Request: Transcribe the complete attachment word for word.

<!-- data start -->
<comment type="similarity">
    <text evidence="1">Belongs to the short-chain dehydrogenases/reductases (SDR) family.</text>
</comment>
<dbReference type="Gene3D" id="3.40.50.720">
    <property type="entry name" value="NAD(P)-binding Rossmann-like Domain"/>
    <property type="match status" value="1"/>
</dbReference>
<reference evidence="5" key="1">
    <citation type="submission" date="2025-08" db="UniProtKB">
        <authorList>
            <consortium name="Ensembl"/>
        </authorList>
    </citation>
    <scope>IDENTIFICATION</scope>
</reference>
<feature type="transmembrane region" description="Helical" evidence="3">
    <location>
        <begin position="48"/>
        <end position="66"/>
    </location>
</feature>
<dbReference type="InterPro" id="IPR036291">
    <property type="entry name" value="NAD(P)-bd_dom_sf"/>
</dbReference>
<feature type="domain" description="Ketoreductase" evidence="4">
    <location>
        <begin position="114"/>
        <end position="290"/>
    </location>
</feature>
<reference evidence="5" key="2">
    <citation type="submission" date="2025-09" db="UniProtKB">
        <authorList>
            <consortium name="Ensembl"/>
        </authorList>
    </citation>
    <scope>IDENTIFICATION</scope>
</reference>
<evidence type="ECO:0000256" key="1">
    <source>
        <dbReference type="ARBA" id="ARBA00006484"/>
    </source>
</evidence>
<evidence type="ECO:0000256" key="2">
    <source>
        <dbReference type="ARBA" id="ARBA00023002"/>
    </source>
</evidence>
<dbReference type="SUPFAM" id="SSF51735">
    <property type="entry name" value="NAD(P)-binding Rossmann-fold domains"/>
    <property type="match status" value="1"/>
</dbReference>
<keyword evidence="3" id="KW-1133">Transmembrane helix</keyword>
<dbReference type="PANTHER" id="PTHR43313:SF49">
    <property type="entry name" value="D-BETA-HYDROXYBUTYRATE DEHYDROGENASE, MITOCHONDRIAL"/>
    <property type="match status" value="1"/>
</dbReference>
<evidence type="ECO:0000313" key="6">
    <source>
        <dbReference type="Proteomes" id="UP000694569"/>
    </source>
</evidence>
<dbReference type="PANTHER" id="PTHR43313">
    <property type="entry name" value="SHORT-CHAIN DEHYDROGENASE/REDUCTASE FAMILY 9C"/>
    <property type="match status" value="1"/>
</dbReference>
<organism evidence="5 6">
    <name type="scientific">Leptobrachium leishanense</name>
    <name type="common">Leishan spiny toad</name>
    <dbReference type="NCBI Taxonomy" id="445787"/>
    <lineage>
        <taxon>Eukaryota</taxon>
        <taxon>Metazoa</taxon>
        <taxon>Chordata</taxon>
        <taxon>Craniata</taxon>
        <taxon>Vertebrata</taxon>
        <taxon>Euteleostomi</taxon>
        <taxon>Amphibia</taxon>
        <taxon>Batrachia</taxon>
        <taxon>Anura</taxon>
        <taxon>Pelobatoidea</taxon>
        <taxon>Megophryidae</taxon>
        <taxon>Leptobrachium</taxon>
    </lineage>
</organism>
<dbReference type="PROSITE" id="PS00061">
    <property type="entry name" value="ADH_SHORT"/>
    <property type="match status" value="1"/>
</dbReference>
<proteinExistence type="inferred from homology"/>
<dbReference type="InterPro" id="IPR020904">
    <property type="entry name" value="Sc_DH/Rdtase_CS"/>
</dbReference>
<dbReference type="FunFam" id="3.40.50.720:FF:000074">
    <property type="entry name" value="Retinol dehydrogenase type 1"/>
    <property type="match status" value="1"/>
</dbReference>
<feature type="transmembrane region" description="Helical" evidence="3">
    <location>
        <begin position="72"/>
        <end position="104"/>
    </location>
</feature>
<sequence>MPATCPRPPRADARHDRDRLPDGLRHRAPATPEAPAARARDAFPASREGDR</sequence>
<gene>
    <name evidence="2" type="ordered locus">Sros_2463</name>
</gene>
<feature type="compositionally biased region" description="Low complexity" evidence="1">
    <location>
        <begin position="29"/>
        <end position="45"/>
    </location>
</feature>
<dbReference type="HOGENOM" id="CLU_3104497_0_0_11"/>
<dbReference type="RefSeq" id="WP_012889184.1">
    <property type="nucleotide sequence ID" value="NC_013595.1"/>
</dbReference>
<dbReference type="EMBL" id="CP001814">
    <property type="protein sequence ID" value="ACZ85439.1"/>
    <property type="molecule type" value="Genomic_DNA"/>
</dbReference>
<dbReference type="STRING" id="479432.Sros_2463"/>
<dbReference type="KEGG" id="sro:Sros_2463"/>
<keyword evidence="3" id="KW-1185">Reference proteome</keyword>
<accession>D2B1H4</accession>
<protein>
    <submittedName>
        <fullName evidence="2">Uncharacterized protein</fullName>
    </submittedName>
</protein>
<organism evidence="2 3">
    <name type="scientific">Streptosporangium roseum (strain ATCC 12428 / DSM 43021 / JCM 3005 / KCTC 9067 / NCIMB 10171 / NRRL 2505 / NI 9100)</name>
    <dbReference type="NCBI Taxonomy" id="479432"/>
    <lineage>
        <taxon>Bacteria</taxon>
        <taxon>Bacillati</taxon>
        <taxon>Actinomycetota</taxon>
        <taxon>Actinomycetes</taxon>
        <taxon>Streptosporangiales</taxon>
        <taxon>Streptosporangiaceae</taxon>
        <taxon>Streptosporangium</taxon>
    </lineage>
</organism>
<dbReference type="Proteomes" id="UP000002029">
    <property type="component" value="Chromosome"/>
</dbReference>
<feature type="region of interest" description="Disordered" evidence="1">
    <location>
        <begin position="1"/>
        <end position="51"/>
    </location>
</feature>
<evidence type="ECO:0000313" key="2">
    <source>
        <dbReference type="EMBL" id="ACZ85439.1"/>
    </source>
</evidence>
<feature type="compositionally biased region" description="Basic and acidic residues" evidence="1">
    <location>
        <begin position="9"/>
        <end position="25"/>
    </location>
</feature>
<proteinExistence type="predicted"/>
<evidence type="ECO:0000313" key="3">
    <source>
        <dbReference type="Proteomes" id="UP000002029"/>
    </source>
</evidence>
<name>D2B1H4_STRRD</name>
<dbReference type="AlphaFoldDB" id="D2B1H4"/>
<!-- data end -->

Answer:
<comment type="similarity">
    <text evidence="1">Belongs to the short-chain dehydrogenases/reductases (SDR) family.</text>
</comment>
<dbReference type="Gene3D" id="3.40.50.720">
    <property type="entry name" value="NAD(P)-binding Rossmann-like Domain"/>
    <property type="match status" value="1"/>
</dbReference>
<reference evidence="5" key="1">
    <citation type="submission" date="2025-08" db="UniProtKB">
        <authorList>
            <consortium name="Ensembl"/>
        </authorList>
    </citation>
    <scope>IDENTIFICATION</scope>
</reference>
<feature type="transmembrane region" description="Helical" evidence="3">
    <location>
        <begin position="48"/>
        <end position="66"/>
    </location>
</feature>
<dbReference type="InterPro" id="IPR036291">
    <property type="entry name" value="NAD(P)-bd_dom_sf"/>
</dbReference>
<feature type="domain" description="Ketoreductase" evidence="4">
    <location>
        <begin position="114"/>
        <end position="290"/>
    </location>
</feature>
<reference evidence="5" key="2">
    <citation type="submission" date="2025-09" db="UniProtKB">
        <authorList>
            <consortium name="Ensembl"/>
        </authorList>
    </citation>
    <scope>IDENTIFICATION</scope>
</reference>
<evidence type="ECO:0000256" key="1">
    <source>
        <dbReference type="ARBA" id="ARBA00006484"/>
    </source>
</evidence>
<evidence type="ECO:0000256" key="2">
    <source>
        <dbReference type="ARBA" id="ARBA00023002"/>
    </source>
</evidence>
<dbReference type="SUPFAM" id="SSF51735">
    <property type="entry name" value="NAD(P)-binding Rossmann-fold domains"/>
    <property type="match status" value="1"/>
</dbReference>
<keyword evidence="3" id="KW-1133">Transmembrane helix</keyword>
<dbReference type="PANTHER" id="PTHR43313:SF49">
    <property type="entry name" value="D-BETA-HYDROXYBUTYRATE DEHYDROGENASE, MITOCHONDRIAL"/>
    <property type="match status" value="1"/>
</dbReference>
<evidence type="ECO:0000313" key="6">
    <source>
        <dbReference type="Proteomes" id="UP000694569"/>
    </source>
</evidence>
<dbReference type="PANTHER" id="PTHR43313">
    <property type="entry name" value="SHORT-CHAIN DEHYDROGENASE/REDUCTASE FAMILY 9C"/>
    <property type="match status" value="1"/>
</dbReference>
<organism evidence="5 6">
    <name type="scientific">Leptobrachium leishanense</name>
    <name type="common">Leishan spiny toad</name>
    <dbReference type="NCBI Taxonomy" id="445787"/>
    <lineage>
        <taxon>Eukaryota</taxon>
        <taxon>Metazoa</taxon>
        <taxon>Chordata</taxon>
        <taxon>Craniata</taxon>
        <taxon>Vertebrata</taxon>
        <taxon>Euteleostomi</taxon>
        <taxon>Amphibia</taxon>
        <taxon>Batrachia</taxon>
        <taxon>Anura</taxon>
        <taxon>Pelobatoidea</taxon>
        <taxon>Megophryidae</taxon>
        <taxon>Leptobrachium</taxon>
    </lineage>
</organism>
<dbReference type="PROSITE" id="PS00061">
    <property type="entry name" value="ADH_SHORT"/>
    <property type="match status" value="1"/>
</dbReference>
<proteinExistence type="inferred from homology"/>
<dbReference type="InterPro" id="IPR020904">
    <property type="entry name" value="Sc_DH/Rdtase_CS"/>
</dbReference>
<dbReference type="FunFam" id="3.40.50.720:FF:000074">
    <property type="entry name" value="Retinol dehydrogenase type 1"/>
    <property type="match status" value="1"/>
</dbReference>
<feature type="transmembrane region" description="Helical" evidence="3">
    <location>
        <begin position="72"/>
        <end position="104"/>
    </location>
</feature>
<sequence>MPATCPRPPRADARHDRDRLPDGLRHRAPATPEAPAARARDAFPASREGDR</sequence>
<gene>
    <name evidence="2" type="ordered locus">Sros_2463</name>
</gene>
<feature type="compositionally biased region" description="Low complexity" evidence="1">
    <location>
        <begin position="29"/>
        <end position="45"/>
    </location>
</feature>
<dbReference type="HOGENOM" id="CLU_3104497_0_0_11"/>
<dbReference type="RefSeq" id="WP_012889184.1">
    <property type="nucleotide sequence ID" value="NC_013595.1"/>
</dbReference>
<dbReference type="EMBL" id="CP001814">
    <property type="protein sequence ID" value="ACZ85439.1"/>
    <property type="molecule type" value="Genomic_DNA"/>
</dbReference>
<dbReference type="STRING" id="479432.Sros_2463"/>
<dbReference type="KEGG" id="sro:Sros_2463"/>
<keyword evidence="3" id="KW-1185">Reference proteome</keyword>
<accession>D2B1H4</accession>
<protein>
    <submittedName>
        <fullName evidence="2">Uncharacterized protein</fullName>
    </submittedName>
</protein>
<organism evidence="2 3">
    <name type="scientific">Streptosporangium roseum (strain ATCC 12428 / DSM 43021 / JCM 3005 / KCTC 9067 / NCIMB 10171 / NRRL 2505 / NI 9100)</name>
    <dbReference type="NCBI Taxonomy" id="479432"/>
    <lineage>
        <taxon>Bacteria</taxon>
        <taxon>Bacillati</taxon>
        <taxon>Actinomycetota</taxon>
        <taxon>Actinomycetes</taxon>
        <taxon>Streptosporangiales</taxon>
        <taxon>Streptosporangiaceae</taxon>
        <taxon>Streptosporangium</taxon>
    </lineage>
</organism>
<dbReference type="Proteomes" id="UP000002029">
    <property type="component" value="Chromosome"/>
</dbReference>
<feature type="region of interest" description="Disordered" evidence="1">
    <location>
        <begin position="1"/>
        <end position="51"/>
    </location>
</feature>
<evidence type="ECO:0000313" key="2">
    <source>
        <dbReference type="EMBL" id="ACZ85439.1"/>
    </source>
</evidence>
<feature type="compositionally biased region" description="Basic and acidic residues" evidence="1">
    <location>
        <begin position="9"/>
        <end position="25"/>
    </location>
</feature>
<proteinExistence type="predicted"/>
<evidence type="ECO:0000313" key="3">
    <source>
        <dbReference type="Proteomes" id="UP000002029"/>
    </source>
</evidence>
<name>D2B1H4_STRRD</name>
<dbReference type="AlphaFoldDB" id="D2B1H4"/>